Portland General Electric is asking for a 3.9 percent rate increase that would generate $99 million in new revenue to help fund a variety of projects primarily aimed at hardening the utility's grid, repowering an aging hydroelectric facility and paying for two-thirds of a renewable energy facility.

The utility is also looking for additional revenue to cover an enhanced wildfire mitigation program; accelerate the depreciation schedule on its 20 percent share of Colstrip units 3 and 4—moving the schedule from 2030 to 2027; and recover some costs of the Flexible Load Plan, a demonstration demand response program that the utility hopes to transition to a full program.

The proposed rate request comes from a pair of separate filings with the Oregon PUC. A general rate case, filed July 9, is asking for a 2.9 percent increase in base rates that would yield $59 million in additional revenue. The utility's annual power cost adjustment filing calls for a 2 percent rate increase that would add $40 million in new revenue [UE 391].

Those revenue increases are offset by a 0.9 percent decrease in supplemental schedules and a 0.1 percent decrease on a cycle billing basis, leaving an overall rate increase of 3.9 percent that would generate $99 million in new revenue.

The revenue requirement proposed in the general rate case filing asks for a 6.94 percent rate of return that includes a 9.5 percent return on average common equity in 2022.

"The investments reflected in this rate case will meaningfully contribute to the realization of our strategy to deliver a clean and smart energy future while they also deliver value for our customers by creating a more flexible, reliable, resilient, secure, and integrated grid," Maria Pope, president and CEO of PGE, said in testimony filed in the case.

The single largest revenue need in the general rate case is the $215 million Integrated Operations Center that will be the "nerve center of the smart grid" and allow PGE to control and monitor all elements of its grid in a single facility that is also hardened against natural disasters, as well as physical and cybersecurity threats.

The center will be located in Tualatin, and is on track to be operational in the fourth quarter of 2021, according to the rate case filing.

The general rate case also includes a new software platform, advanced distribution management system, "that will support a full suite of distribution management" to help with "optimization, including predicting, monitoring, controlling, optimizing, and safely operating all elements within a distribution system."

The utility is also seeking to recover $351 million for upgrades on several of the utility's substations in the rate case.

"This investment in our future means greater reliability for customers with fewer and shorter outages, as it provides the foundation for an integrated grid with greater visibility and operational control over our [transmission and distribution] system and the ability to support future technologies and innovations without disruption," Pope said in joint testimony filed with Brett Simms, VP of strategy, regulation and energy supply.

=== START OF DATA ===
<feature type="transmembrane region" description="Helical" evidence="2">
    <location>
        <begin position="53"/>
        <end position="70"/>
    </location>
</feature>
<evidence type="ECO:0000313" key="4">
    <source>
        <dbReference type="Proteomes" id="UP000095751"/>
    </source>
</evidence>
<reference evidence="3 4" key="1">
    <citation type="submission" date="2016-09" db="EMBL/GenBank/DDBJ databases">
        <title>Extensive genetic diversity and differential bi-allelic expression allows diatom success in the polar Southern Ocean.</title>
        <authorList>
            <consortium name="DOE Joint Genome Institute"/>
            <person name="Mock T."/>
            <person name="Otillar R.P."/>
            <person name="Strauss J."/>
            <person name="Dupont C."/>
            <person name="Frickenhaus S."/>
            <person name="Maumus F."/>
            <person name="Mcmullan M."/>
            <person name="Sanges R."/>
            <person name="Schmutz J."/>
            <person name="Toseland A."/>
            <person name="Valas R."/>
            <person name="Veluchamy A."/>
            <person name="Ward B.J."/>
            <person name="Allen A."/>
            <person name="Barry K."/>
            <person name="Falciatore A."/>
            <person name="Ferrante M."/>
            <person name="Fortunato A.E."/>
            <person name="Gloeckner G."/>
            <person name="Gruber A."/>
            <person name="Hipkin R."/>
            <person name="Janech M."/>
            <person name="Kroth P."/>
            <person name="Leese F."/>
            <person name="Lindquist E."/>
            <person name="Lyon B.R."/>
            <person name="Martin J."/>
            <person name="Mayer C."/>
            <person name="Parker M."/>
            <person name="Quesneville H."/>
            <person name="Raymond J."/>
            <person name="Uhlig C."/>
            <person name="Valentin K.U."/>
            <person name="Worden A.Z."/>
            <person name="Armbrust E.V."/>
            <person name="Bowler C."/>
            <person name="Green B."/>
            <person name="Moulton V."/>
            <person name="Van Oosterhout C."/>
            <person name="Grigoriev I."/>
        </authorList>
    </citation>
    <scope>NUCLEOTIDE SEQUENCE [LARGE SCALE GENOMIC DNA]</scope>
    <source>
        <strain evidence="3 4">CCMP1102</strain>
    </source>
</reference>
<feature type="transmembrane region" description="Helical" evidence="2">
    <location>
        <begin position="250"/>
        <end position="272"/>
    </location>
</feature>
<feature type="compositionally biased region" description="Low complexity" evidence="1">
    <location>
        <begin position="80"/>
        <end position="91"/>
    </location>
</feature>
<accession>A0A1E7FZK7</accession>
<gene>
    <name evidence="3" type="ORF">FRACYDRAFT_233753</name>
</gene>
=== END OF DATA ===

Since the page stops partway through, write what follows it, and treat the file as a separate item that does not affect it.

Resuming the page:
The utility is also looking to rate base a pair of renewable energy projects. These include the $119 million repowering and rebuilding of the utility's Faraday Powerhouse in the Clackamas River Hydroelectric Project. The original powerhouse was built in 1908 and was the utility's first hydroelectric investments.

The other project is the solar and battery components of the Wheatridge Renewable Energy facility. The project's 300 MW wind facility is already included in rates, and the utility wants to also rate base the 50 MW solar farm and 30 MW battery storage system.

The solar and wind components, expected to be operational by the end of 2021, are included in PGE's annual power cost filing. The utility's forecast shows net variable power costs in 2022 of $511.8 million, an increase of approximately $53.9 million, or 11.8 percent, over the final 2021 NVPC forecast. PGE points to a 78 aMW load increase plus higher costs associated with contract and market energy purchases and sales driving the NVPC increases.

The utility is also looking to increase its vegetation management program as part of its wildfire management mitigation efforts. The rate case calls for increasing vegetation management operations and maintenance funding for 2022 to $48.7 million, up from $22.6 million.

The rate case comes as Oregon's economy is slowly starting to recover from the economic hardships caused by the COVID-19 pandemic, something PGE was sensitive to and considered when delaying the filing, Pope said.

"We concluded that, while a rate case filing in 2021 is a practical necessity, we could—and did—minimize the price increase request, and we filed later in the year to allow recovery from the pandemic to begin and the economy to start to rebound," she said in testimony. "The decreased proposal reduces the immediate impact on customers, while the delay in filing until mid-year moves the effective date for a Commission-approved price change in 2022 further into what is anticipated will be the post-pandemic economic recovery (and out of the high bill season during the winter months)."

If approved, the power cost adjustment increase would go into effect in January, with any potential rate change from the general rate case arriving in May 2022, when residential customer loads are traditionally lower due to milder temperatures.

A decision on the power cost adjustment filing is expected in November, with an order in the general rate case coming in April 2022.

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Editor - Clearing Up

Steve began covering energy policy and resource development in the Pacific Northwest in 1999. He’s been editor of Clearing Up since 2003, and has been a fellow at the Institute for Journalism and Natural Resources and University of Texas.